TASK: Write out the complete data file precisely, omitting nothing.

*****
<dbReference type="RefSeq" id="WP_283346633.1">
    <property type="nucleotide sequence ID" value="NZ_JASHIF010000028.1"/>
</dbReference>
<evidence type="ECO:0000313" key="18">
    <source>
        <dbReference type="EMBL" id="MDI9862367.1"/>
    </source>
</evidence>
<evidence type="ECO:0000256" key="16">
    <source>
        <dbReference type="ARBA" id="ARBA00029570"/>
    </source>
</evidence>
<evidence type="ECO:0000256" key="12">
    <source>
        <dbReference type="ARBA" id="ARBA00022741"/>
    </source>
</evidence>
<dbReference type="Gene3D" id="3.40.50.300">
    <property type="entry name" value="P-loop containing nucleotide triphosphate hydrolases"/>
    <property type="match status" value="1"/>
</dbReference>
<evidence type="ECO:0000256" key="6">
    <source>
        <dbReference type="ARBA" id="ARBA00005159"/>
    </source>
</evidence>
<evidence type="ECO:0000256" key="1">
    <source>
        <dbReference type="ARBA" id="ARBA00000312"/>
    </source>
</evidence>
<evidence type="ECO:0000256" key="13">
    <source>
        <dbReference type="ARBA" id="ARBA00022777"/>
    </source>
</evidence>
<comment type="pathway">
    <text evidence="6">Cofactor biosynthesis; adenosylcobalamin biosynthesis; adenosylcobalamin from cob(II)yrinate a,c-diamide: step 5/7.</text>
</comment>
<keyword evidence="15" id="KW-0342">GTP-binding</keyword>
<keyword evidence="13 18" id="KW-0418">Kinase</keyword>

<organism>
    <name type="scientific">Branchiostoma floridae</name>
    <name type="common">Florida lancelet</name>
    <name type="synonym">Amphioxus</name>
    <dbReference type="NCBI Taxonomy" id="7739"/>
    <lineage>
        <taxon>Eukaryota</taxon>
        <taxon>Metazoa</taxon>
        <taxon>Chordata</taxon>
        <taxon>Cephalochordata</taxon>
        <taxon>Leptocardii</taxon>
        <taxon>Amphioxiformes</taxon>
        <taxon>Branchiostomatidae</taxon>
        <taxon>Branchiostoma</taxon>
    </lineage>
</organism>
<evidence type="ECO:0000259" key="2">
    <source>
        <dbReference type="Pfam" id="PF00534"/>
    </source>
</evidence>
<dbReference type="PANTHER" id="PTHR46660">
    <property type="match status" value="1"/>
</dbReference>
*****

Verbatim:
<dbReference type="RefSeq" id="WP_283346633.1">
    <property type="nucleotide sequence ID" value="NZ_JASHIF010000028.1"/>
</dbReference>
<evidence type="ECO:0000313" key="18">
    <source>
        <dbReference type="EMBL" id="MDI9862367.1"/>
    </source>
</evidence>
<evidence type="ECO:0000256" key="16">
    <source>
        <dbReference type="ARBA" id="ARBA00029570"/>
    </source>
</evidence>
<evidence type="ECO:0000256" key="12">
    <source>
        <dbReference type="ARBA" id="ARBA00022741"/>
    </source>
</evidence>
<dbReference type="Gene3D" id="3.40.50.300">
    <property type="entry name" value="P-loop containing nucleotide triphosphate hydrolases"/>
    <property type="match status" value="1"/>
</dbReference>
<evidence type="ECO:0000256" key="6">
    <source>
        <dbReference type="ARBA" id="ARBA00005159"/>
    </source>
</evidence>
<evidence type="ECO:0000256" key="1">
    <source>
        <dbReference type="ARBA" id="ARBA00000312"/>
    </source>
</evidence>
<evidence type="ECO:0000256" key="13">
    <source>
        <dbReference type="ARBA" id="ARBA00022777"/>
    </source>
</evidence>
<comment type="pathway">
    <text evidence="6">Cofactor biosynthesis; adenosylcobalamin biosynthesis; adenosylcobalamin from cob(II)yrinate a,c-diamide: step 5/7.</text>
</comment>
<keyword evidence="15" id="KW-0342">GTP-binding</keyword>
<keyword evidence="13 18" id="KW-0418">Kinase</keyword>

<organism>
    <name type="scientific">Branchiostoma floridae</name>
    <name type="common">Florida lancelet</name>
    <name type="synonym">Amphioxus</name>
    <dbReference type="NCBI Taxonomy" id="7739"/>
    <lineage>
        <taxon>Eukaryota</taxon>
        <taxon>Metazoa</taxon>
        <taxon>Chordata</taxon>
        <taxon>Cephalochordata</taxon>
        <taxon>Leptocardii</taxon>
        <taxon>Amphioxiformes</taxon>
        <taxon>Branchiostomatidae</taxon>
        <taxon>Branchiostoma</taxon>
    </lineage>
</organism>
<evidence type="ECO:0000259" key="2">
    <source>
        <dbReference type="Pfam" id="PF00534"/>
    </source>
</evidence>
<dbReference type="PANTHER" id="PTHR46660">
    <property type="match status" value="1"/>
</dbReference>